6 Phobia - an anxiety disorder that is characterized by an irrational constant fear of something usually harmless. This is also accompanied by a continuous avoidance of the object. There are two main references towards phobias during the film. Kaffee acknowledges that he is fearful of flying because he is afraid of crashing into mountains. This specific fear applied to flying is very characteristic to phobias. He also mentions that he gets nautilus when he flies because of his fear. He also alludes that he is fearful of water when he complains about having to take a boat to the other side of the bay in Cuba. Again, this is very irrational behavior since he is a member of the United States Navy. Both of these fears can be considered phobias because they are irrational and contact with them causes great anxiety Kaffee: "Whoa! Hold it! We gotta take a boat?" Barnes: "Yes, sir. To get to the other side of the bay." Kaffee: "Nobody said anything about a boat." Barnes: "Is there a problem, sir?" Kaffee: "No, no problem. I'm just not that crazy about boats, that's all." Galloway: "Jesus Christ, Kaffee, you're in the Navy for crying out loud." Chap 16 Pg 650 Sn 7

7 -the idea of putting the values, beliefs, and desires of a group ahead of ones own personal values and goals. They also identify with a group rather than as an individual. In the United States Marine Corps, the soldiers are disciplined to have great honor for their core and value the good of the core over anything else. This idea is strongly emphasized in the movie when Kaffee asked Dawson why they gave Santiago a Code Red. Dawson replied that Santiago broke the chain of command and dishonored the code which he continually repeats as Unit, Core, God, Country. This idea of the code displays the idea of collectivism, where an individual, the marine, does not value his own beliefs as much as he does of what the Core wants from him. The idea depicted in the movie is that the Marines identify themselves with the Core and value the Cores wants rather than identifying as individuals with their own wants and values. Train him do to what? Train him to think of his unit before himself, to respect the code Whats the code? Unit Core God Country Chap 3 Pg 121 Sn 6

8 During the course of the movie, the question of how these Marines could treat another human like this comes up. When thrown into the Marines, one must take up a whole new identity. They most throw away their own personal values and adopt the role of a Marine as the law. When playing this role of a Marine, many get caught up in it and forget who they are. This is why many, when ordered to do something morally wrong, do not question it because they have forgotten their moral compass. Similarly to how ordinary people started abusing others when put into a role playing scenario of a prison in Dr. Zimbardos study of role playing, the marines depicted in this movie lose track of themselves and do not recognize what they did was wrong, whether it was ordered or not, until they are dishonorably discharged for Unbecoming and Officer. It serves as a wake up call for them to be reunited with their moral compass and realize that the orders they were given should never have been carried out. Lucifer Effect -explains why good people do bad things when put into a situation where they take on another role, dehumanize, and lose their moral compass. This explanation was researched by Dr. Zimbardo of Stanford University. Chap 18 Pg 728 Sn 28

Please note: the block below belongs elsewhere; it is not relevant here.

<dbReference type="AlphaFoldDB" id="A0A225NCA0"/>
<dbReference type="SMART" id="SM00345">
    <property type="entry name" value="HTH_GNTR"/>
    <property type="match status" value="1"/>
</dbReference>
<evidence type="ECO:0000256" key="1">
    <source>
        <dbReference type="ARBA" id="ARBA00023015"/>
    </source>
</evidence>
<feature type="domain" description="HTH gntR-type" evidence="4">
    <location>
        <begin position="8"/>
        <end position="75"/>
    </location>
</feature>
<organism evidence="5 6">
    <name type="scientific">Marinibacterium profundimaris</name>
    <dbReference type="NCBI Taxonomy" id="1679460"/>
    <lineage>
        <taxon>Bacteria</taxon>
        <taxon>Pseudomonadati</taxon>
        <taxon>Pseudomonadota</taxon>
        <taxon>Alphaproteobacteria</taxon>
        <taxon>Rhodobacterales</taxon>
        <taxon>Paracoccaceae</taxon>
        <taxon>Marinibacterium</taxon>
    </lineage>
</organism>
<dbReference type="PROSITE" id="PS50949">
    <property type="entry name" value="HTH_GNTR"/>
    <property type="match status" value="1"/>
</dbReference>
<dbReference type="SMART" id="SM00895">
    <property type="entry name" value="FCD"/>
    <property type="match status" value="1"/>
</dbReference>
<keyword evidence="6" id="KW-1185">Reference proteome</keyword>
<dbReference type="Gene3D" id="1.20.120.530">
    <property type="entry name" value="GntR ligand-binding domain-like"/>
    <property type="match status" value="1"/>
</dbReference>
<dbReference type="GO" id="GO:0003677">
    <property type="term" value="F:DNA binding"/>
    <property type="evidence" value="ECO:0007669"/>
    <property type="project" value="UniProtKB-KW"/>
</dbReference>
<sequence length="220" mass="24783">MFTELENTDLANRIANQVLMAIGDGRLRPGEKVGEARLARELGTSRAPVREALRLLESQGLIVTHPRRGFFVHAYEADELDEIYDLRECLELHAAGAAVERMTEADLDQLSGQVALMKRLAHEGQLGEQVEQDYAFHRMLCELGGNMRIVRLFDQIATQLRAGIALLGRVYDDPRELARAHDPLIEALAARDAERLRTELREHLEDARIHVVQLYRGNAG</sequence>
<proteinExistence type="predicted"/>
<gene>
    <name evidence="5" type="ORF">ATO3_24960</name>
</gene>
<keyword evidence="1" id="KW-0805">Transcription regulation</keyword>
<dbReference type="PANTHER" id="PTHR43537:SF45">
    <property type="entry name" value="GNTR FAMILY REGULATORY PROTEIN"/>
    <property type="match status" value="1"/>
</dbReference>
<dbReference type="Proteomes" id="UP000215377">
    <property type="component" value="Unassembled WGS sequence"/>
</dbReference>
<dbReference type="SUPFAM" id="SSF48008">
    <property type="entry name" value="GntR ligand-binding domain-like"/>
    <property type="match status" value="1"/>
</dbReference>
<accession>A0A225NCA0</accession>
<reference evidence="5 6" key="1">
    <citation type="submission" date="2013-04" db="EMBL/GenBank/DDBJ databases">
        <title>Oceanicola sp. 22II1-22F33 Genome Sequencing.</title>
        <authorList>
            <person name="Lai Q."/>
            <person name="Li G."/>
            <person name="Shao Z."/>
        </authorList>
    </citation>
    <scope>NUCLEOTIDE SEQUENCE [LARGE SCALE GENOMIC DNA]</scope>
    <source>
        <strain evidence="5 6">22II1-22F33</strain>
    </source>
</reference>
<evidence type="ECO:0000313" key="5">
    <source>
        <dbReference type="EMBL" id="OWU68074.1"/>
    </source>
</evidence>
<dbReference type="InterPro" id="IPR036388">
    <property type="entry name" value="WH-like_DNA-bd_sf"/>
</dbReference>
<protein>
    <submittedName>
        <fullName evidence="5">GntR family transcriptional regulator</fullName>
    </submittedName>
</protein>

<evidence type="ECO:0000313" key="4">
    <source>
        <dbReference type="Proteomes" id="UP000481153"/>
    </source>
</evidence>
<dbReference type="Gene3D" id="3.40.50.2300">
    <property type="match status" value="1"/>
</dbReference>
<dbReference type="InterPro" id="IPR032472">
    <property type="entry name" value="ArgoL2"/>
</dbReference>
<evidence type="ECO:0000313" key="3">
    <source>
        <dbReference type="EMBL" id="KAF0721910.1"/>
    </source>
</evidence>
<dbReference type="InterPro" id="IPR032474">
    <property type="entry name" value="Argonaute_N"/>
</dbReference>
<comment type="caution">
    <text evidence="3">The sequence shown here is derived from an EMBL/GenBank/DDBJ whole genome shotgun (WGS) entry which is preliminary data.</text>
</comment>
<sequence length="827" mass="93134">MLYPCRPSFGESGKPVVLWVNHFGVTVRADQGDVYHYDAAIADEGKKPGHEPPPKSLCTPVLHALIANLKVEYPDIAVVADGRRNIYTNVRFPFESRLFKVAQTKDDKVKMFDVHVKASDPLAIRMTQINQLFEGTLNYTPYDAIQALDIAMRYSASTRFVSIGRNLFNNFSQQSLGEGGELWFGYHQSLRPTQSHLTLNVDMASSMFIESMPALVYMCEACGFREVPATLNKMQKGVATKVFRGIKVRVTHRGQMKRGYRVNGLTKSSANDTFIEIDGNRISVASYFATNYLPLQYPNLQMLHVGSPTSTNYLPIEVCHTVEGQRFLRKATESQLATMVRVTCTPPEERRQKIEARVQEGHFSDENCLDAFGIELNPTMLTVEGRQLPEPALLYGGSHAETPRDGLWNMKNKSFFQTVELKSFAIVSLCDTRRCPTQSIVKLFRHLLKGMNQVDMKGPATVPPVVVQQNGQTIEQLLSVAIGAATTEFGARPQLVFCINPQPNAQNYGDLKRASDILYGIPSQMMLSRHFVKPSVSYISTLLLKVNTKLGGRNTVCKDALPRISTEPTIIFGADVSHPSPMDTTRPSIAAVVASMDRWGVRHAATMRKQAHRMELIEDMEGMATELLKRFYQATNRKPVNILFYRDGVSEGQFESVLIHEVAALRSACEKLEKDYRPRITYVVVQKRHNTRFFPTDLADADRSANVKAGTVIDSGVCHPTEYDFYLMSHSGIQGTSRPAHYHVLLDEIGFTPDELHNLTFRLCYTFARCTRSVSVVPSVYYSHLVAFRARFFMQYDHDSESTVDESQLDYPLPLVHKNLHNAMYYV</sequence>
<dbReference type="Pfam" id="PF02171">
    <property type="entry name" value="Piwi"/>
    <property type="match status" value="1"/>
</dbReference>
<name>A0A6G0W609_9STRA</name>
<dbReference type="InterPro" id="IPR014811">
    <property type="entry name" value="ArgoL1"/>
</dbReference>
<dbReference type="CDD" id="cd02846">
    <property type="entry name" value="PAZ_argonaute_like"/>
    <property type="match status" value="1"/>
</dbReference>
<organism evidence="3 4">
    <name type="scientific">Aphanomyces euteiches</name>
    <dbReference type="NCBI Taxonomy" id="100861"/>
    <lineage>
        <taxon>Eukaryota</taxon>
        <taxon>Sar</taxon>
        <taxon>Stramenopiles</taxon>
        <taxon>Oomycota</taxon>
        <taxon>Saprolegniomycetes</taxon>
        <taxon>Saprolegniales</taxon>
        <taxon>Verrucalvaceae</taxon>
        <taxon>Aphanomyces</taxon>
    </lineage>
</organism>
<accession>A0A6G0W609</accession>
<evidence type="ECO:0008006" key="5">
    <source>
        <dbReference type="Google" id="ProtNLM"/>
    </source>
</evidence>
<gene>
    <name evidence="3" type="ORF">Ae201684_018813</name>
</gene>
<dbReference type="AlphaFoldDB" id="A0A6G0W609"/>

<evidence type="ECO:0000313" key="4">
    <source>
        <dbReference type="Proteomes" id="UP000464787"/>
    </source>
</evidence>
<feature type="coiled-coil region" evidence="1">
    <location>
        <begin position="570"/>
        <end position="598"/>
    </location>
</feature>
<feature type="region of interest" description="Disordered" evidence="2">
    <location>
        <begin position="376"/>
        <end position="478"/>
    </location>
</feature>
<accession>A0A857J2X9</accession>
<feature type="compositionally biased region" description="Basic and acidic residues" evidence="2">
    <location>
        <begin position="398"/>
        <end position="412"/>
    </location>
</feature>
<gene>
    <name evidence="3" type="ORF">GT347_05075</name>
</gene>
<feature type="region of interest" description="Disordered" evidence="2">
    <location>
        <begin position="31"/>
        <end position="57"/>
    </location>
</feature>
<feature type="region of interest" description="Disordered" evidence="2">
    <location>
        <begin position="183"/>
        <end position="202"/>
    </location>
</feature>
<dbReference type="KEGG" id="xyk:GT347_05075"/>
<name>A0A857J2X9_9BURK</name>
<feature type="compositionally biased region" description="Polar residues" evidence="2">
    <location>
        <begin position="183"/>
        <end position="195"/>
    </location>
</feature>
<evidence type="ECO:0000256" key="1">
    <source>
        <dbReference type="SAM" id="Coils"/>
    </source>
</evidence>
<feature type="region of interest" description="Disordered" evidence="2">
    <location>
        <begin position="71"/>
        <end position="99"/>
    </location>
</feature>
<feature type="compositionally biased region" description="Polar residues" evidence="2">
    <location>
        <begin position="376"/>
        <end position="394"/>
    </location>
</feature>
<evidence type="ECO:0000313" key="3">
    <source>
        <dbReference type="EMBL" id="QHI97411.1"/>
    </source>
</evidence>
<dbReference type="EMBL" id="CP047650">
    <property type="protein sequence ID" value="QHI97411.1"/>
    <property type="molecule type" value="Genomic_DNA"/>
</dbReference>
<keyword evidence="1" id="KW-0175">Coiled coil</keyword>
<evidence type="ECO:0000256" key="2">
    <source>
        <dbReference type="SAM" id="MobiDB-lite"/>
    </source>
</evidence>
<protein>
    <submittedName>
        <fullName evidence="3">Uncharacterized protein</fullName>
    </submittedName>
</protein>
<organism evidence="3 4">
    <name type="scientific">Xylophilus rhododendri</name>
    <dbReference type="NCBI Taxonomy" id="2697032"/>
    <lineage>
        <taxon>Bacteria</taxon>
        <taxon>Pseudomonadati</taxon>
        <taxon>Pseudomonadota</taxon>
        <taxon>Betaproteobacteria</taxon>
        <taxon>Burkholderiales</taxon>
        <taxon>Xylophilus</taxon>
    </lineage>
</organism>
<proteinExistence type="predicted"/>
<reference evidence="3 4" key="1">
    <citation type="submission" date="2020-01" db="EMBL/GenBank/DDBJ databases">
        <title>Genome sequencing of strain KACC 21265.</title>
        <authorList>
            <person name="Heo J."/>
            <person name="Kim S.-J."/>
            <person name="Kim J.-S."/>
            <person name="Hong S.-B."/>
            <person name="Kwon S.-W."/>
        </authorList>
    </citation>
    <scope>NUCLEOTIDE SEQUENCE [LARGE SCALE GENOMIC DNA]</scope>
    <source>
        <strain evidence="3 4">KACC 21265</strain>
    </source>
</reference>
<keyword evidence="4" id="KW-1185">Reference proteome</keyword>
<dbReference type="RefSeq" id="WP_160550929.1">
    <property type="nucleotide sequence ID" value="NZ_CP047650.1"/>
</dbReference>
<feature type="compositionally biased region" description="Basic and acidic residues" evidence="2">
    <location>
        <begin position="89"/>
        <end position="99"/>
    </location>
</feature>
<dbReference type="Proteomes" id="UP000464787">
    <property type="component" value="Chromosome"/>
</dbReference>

9 During Kaffees examination of Lieutenant Kendrick, he brings up a time where an individual was locked in his barracks and withheld food and water. Kaffee considered this action a form of Code Red although Kendrick denied this claim. Kaffee then points out that Corporal Dawson was caught sneaking the soldier food and water and was punished severely. It was the first time Dawson found himself on the wrong side of a punishment. Dawson used his better judgment and developed, abstract morality to decide what order he was going to follow. He felt it was morally wrong to withhold a soldier from food and water despite being ordered to. This decision ended up getting Dawson in trouble but it was worth it to him because he did what he felt was right. Chap 4 Pg168 Sn 21 -a concept developed by Kohlberg that states that a person develops an abstract morality at an older age that allows them to apply their own values and ethics to determine what rules and laws are moral and acceptable to follow